False Hope is a Parasite

During his childhood days, director Bong Joon Ho used to hike and traverse the hilly landscapes of his hometown Daegu in the country of South Korea, where he gradually became fond of collecting stones with his father. It must have been one of his favourite pastimes and nostalgia-inducing memories of his early days, for one such mystical rock found its way in his Oscar-winning movie, Parasite, many years after.

Based around the lives of two Korean families, Parasite is a tale about many things. The Kims, a poverty-stricken family living out in a semi-basement, slowly infiltrate the lives of the Parks, a rich family living in the home of a world-renowned architect. The Kims’ son, Ki-woo replaces his friend’s position as a tutor for the Parks’ daughter and hence begins a story about lying, cheating and manipulation as the rest of the Kims’ slowly slither their way into the household of the Parks’ as their domestic help. All of the plotting and scheming, when covered and infused with black comedy, thoroughly amuses all of us; however, it is midway through the movie when it takes a horrifying turn of events and a mirror is placed in front of us, to make us see a hard-hitting image of the class divide we all actively participate in perpetuating.

When asked during one of his interviews about where he got the inspiration for incorporating class-consciousness in his art, director Bong Joon Ho replied, “I think all creators, all artists, and even just everyone, we are always interested in class, 24/7. I think it would actually be strange if we’re not. You know, when we’re seeing people on the subway, on the streets, complete strangers, we wonder, how rich are they? Or you know, people we encounter in the airports, did they ride economy class, business class? We always wonder about this, because we live in the era of capitalism. I think we all have a very sensitive antennae to class, in general.”

It was during Ki-woo and his friend’s conversation, when he is gifted a mystifying and eccentric-looking rock by his friend. The rock confuses Ki-woo and he exclaims, “It’s so metaphorical!” when he shows it to his family. Throughout the movie, Ki-woo is shown to be bedazzled and stumped by this rock’s presence, a sentiment mirroring my own. This rock simply fascinated me. One of the few reasons for this was how strange it looked in the dingy basement of the Kims’. Later on in the movie, when it is used as a murder weapon, it perplexed me even more.

I like to dig up symbols in movies and I found plenty in this one. Frequent shots of stairs, basements, ascending roads and alleyways, smell and even noodles; each one of them were beautifully crafted as symbols for depicting the evils of capitalism and the ever-widening gap between the rich and the poor. The Parks’ are always portrayed climbing up the stairs in their home while the Kims’ are mostly shown descending them. One of the most famous scenes of the film depicting Mrs Park fawning over how blissful and lucky she felt that it rained heavily during the preceding night when that same rain caused the Kims’ to almost lose their house to floods is a testament to just how riddled we’ve all become to act class-ignorant.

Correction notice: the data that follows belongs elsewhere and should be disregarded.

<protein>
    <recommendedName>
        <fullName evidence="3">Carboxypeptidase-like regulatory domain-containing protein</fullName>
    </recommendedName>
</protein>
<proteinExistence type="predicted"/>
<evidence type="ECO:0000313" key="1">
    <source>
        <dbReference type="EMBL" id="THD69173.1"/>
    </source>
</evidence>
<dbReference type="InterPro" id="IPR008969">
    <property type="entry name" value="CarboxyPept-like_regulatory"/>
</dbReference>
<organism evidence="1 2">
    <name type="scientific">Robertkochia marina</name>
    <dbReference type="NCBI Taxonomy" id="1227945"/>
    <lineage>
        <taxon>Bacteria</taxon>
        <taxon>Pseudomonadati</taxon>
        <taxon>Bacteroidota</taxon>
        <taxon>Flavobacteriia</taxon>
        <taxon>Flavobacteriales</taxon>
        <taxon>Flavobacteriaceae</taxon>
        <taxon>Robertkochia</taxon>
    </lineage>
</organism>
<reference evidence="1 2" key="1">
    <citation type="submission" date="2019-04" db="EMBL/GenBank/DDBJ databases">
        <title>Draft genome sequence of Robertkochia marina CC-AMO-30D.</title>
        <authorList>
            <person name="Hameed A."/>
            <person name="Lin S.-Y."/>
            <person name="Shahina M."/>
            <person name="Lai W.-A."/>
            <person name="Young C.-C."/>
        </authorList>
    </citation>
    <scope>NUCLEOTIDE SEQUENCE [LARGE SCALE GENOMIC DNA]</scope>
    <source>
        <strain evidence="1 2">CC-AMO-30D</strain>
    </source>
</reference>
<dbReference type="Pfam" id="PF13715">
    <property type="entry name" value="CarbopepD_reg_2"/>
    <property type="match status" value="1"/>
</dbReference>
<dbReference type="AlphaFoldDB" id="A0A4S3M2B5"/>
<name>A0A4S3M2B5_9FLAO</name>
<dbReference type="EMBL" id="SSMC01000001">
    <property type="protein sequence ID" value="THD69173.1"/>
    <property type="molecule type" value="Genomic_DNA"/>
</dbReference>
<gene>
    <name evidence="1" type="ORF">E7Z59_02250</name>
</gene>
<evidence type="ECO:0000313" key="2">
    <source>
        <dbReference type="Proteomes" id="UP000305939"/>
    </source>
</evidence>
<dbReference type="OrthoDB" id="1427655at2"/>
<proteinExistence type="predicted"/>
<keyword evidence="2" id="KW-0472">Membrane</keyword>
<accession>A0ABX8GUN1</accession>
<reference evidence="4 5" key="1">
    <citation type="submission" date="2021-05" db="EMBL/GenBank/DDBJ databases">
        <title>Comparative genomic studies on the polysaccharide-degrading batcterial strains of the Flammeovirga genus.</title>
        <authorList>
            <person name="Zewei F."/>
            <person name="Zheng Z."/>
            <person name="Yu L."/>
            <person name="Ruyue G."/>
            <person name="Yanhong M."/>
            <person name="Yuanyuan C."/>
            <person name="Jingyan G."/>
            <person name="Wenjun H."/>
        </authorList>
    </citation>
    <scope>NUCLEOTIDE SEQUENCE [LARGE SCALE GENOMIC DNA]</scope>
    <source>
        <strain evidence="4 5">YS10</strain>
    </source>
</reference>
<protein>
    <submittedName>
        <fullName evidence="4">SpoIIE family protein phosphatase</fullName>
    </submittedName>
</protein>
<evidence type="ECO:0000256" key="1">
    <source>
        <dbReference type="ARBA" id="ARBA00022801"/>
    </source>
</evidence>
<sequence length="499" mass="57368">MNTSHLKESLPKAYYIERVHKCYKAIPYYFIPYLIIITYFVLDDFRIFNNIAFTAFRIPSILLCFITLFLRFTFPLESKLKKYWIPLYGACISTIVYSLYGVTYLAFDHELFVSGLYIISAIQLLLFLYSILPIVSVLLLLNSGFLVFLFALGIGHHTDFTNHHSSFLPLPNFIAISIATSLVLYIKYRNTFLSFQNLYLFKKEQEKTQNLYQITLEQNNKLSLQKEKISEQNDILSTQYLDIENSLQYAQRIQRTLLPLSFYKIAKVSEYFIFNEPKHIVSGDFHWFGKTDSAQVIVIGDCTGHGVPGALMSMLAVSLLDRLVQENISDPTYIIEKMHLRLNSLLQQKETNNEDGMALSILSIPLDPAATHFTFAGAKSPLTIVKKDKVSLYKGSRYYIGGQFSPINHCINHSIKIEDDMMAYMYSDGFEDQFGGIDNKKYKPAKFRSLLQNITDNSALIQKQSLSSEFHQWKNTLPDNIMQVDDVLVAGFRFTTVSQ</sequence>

When Ki-woo tightly hugs the gifted rock to his chest at a camp after a dreadful rain displaces hundreds like him and his family, it dawned on me that the rock represented a ‘hope’ for him. Whether it was the hope that he could lead a luxurious life as the rock’s original owner, his friend, or the long-dreamt of vision of a better future for him and his family, this rock meant something to him. It meant the unlikely possibility of a life free from the clutches of poverty, hence why he wanted to cling onto it so badly in times of adversity.

This false hope of dismantling a system forever uplifting the rich and denigrating the poor, by hook or by crook, takes the form of a malicious scheme initiated by Ki-woo himself, which leads to the Kims’ acting like a parasite, trying dearly to hold onto the Parks’ for their survival. The Parks’ leech off of the Kims’ hard labour, trying to keep them from ‘crossing the line’, in an attempt to maintain their status quo and respectability in the society. During one of the most realistic scenes in the film - the fight between the Kims’ and other members of the working class, it is reiterated that it’s the false hope of re-establishing one’s superiority over the other that is destroying them, when in reality they are all victims of the same evil and must stand in solidarity with each other. This false hope ultimately leads both the families of Kims’ and Parks’ to a disturbingly sad fate, which makes them go down a downward spiral they can probably never emerge from again.

Towards the end of the movie, we are shown an ideal representation of what the Kims’ family turns up like many years afterwards. A slightly older Ki-woo moves in with his mother to the house of the Parks and reunites with his father. It is a version of events too hard to believe but we almost believe it, because humans have a tendency to cling onto every last string of hope available, just like Ki-woo in the movie. Suddenly, the scene shifts to a young Ki-woo still sitting in his semi-basement home. The movie ends with a visual of the rock being placed back in the river, probably where it came from originally. This scene stumped me for words because it signified that Ki-woo was finally letting go of his false hope. Even though the ending of Parasite is deemed sad by most, for me, it was the ideal one. Maybe Ki-woo finally takes his father’s advice of making it all work by not having a plan at all. Maybe not.


Aarushi Mittal

A student at Delhi University, trying to keep herself afloat the many insignificant hurdles of life. An old-soul, I find solace in books, music, shows and movies of every kind. Now and then, you'll find me questioning everything.

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